Monday, August 3, 2015

Binary oppositions

As Eliot writes, we "arrive where we started/ and know the place for the first time." As much as Singaporeans are well-travelled, a majority of my friends, including myself live and work here for most of our lives. How do we see a place so familiar to us with a fresh perspective? We travel. We reside in a new place for a period of time. We speak to the locals. And explore places outside the tourist terrains. We look at areas at the extreme ends of some issues, hoping to derive solutions in the process.

Binary oppositions often occur in artists' areas of interest or rather it has been deployed to structure the world. For example, order/ disorder, home/ house, conceal/ reveal, public/ private, life/ death etc. In literature, similar concept is seen, in the Science fiction novel Strange Case of Dr. Jekyll and Mr. Hyde written by Robert Louis Stevenson. Yes, sometimes, certain words do not have an opposite such as a word for "The opposite of loneliness" book, by Marina Keegan.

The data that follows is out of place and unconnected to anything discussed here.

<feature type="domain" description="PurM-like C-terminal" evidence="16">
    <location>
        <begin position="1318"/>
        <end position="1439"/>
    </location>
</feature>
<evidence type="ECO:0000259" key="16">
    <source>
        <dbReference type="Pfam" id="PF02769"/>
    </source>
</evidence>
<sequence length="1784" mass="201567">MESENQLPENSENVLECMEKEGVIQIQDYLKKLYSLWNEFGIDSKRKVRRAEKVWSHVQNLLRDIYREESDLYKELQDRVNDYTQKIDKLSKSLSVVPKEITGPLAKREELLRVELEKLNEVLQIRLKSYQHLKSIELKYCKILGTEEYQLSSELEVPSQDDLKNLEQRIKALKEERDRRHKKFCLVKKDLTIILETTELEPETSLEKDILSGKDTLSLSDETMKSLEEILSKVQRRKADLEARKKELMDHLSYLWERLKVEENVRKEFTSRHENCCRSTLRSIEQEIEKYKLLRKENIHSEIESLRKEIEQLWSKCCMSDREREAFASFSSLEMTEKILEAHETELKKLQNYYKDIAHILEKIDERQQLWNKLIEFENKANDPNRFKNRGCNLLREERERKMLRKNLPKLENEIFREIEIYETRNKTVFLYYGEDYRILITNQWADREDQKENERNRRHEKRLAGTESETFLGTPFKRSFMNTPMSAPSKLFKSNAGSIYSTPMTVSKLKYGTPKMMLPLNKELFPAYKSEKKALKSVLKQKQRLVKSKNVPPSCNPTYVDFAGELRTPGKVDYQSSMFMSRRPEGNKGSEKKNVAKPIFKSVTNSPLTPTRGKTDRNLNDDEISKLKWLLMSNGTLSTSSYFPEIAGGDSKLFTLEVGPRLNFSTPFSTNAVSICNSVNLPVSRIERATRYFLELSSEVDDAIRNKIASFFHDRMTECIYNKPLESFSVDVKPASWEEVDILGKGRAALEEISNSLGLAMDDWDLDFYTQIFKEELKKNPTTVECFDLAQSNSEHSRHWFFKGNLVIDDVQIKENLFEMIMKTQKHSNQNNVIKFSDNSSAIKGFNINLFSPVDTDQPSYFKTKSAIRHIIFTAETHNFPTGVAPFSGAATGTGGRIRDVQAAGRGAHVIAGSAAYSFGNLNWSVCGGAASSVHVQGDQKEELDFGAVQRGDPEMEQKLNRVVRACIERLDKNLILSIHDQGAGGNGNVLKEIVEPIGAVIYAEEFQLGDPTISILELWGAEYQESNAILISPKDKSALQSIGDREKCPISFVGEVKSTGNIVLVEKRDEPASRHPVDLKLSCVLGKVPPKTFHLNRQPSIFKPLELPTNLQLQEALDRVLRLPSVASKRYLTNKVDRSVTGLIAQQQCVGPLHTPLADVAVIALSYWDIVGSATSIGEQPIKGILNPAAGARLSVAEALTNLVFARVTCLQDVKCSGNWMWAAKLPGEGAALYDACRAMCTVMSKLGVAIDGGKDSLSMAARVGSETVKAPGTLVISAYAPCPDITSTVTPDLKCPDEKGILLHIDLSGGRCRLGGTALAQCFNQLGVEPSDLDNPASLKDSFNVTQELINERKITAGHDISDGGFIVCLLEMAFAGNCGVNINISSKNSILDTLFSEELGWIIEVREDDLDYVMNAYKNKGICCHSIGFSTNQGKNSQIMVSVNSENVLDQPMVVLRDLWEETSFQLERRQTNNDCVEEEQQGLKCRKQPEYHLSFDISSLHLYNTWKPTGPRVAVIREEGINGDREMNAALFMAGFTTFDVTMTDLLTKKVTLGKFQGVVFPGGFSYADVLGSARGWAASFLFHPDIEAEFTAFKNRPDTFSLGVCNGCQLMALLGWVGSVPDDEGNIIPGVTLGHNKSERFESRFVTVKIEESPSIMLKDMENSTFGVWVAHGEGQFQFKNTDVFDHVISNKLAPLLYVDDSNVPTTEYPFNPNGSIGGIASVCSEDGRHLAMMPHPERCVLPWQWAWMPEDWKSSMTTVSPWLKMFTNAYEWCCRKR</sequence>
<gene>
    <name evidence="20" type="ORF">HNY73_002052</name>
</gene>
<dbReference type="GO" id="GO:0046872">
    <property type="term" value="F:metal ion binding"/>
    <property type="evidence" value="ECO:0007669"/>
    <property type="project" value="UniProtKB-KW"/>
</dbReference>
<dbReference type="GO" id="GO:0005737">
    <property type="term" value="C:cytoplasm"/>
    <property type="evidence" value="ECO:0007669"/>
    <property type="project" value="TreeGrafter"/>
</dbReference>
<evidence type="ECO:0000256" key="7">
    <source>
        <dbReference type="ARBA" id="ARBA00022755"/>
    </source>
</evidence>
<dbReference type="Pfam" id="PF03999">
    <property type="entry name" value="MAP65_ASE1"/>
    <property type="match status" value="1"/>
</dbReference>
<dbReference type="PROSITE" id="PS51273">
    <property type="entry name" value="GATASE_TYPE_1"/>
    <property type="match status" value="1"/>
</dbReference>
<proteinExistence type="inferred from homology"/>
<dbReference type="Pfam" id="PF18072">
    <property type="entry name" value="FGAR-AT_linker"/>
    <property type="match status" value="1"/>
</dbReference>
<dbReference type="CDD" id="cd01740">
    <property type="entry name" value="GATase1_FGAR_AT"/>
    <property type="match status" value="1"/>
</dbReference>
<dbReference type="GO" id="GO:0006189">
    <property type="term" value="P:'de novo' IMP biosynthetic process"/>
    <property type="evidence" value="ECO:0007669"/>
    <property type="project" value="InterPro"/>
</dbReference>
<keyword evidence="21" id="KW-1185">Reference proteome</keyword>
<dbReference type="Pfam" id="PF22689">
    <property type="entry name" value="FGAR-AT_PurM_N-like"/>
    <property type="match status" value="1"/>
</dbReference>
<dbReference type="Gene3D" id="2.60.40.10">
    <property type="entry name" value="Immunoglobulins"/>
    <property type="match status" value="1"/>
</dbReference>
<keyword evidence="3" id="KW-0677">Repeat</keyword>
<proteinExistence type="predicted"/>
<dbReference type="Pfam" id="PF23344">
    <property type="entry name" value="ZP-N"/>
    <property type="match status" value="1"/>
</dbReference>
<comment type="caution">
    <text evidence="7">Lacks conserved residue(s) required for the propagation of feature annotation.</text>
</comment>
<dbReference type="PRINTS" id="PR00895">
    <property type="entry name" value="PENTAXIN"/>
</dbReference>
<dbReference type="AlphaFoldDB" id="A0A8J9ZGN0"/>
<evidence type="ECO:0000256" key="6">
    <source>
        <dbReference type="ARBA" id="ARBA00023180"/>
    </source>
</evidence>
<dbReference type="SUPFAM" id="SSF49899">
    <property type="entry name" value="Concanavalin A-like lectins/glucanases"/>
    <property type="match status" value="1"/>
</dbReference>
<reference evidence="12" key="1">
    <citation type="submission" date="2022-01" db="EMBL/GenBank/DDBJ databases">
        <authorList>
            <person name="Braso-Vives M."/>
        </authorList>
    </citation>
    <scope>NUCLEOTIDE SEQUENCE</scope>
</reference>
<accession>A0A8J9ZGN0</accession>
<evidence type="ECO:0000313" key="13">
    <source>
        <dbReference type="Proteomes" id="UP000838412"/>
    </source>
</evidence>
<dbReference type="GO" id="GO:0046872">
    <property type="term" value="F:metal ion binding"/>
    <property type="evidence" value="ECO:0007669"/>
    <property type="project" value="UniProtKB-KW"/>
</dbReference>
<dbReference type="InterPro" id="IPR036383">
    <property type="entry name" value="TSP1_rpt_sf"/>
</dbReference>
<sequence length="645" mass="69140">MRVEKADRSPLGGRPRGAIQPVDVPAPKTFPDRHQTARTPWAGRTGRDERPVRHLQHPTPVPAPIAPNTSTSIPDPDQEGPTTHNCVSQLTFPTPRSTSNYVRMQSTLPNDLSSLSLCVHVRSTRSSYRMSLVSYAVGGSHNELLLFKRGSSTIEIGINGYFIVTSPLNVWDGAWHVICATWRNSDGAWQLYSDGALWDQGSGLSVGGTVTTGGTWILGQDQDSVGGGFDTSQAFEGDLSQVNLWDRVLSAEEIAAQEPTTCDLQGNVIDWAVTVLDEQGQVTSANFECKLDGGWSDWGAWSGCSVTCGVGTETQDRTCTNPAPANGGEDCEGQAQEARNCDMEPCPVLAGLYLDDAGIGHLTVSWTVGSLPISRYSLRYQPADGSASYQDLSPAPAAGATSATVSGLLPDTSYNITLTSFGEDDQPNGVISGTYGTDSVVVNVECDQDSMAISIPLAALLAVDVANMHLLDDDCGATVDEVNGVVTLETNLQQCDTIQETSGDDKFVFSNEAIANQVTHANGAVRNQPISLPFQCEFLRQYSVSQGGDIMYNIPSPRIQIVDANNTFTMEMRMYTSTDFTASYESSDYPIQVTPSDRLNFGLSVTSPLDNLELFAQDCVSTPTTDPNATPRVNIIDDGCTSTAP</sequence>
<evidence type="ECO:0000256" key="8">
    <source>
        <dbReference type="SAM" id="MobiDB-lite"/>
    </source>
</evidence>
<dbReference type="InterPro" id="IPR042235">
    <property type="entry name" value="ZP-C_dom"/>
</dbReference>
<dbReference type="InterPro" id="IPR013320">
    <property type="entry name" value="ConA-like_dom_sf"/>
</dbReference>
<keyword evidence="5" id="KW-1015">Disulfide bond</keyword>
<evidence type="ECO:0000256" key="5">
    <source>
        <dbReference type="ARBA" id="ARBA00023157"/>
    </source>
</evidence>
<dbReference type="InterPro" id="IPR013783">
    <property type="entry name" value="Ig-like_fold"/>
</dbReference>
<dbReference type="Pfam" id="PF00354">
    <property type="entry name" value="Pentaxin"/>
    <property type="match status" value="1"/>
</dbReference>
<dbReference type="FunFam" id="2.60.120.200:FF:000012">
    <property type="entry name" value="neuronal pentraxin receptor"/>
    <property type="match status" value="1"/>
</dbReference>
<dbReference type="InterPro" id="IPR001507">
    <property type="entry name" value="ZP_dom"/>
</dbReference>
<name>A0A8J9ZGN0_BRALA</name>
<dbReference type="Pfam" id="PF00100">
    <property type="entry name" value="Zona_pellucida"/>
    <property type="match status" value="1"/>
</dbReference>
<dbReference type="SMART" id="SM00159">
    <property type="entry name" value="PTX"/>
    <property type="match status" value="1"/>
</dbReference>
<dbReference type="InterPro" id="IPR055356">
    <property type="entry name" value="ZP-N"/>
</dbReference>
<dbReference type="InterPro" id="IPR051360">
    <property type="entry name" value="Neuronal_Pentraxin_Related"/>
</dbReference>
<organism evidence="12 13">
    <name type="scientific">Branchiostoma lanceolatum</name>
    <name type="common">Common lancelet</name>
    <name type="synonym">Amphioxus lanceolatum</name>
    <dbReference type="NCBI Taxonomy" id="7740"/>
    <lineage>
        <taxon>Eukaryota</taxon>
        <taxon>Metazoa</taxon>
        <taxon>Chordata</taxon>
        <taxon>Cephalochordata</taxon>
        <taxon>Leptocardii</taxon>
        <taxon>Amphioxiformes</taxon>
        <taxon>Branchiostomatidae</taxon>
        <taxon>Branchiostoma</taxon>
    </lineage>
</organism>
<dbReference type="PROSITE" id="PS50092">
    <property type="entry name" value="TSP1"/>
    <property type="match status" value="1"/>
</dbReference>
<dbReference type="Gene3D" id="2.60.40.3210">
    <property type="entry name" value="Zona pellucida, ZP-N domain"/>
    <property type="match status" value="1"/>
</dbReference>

Niels Bohr, the Nobel Prize-winning physicist said, "the opposite of a true statement is a false statement, but the opposite of a profound truth can be another profound truth." Perhaps we are to view the world as a concept of paradox. Rather than splitting the world into either-ors, we could see them as both-and. To discover the truth, we could embrace those opposites as one. Liken breathing itself as a form of paradox, using inhaling and exhaling to be whole.

T. S. Eliot, "Little Gidding," in T. S. Eliot: The complete poems and plays, 1909 - 1950 (Orlando, Fla.: Harcourt Brace, 1958), p. 145.  

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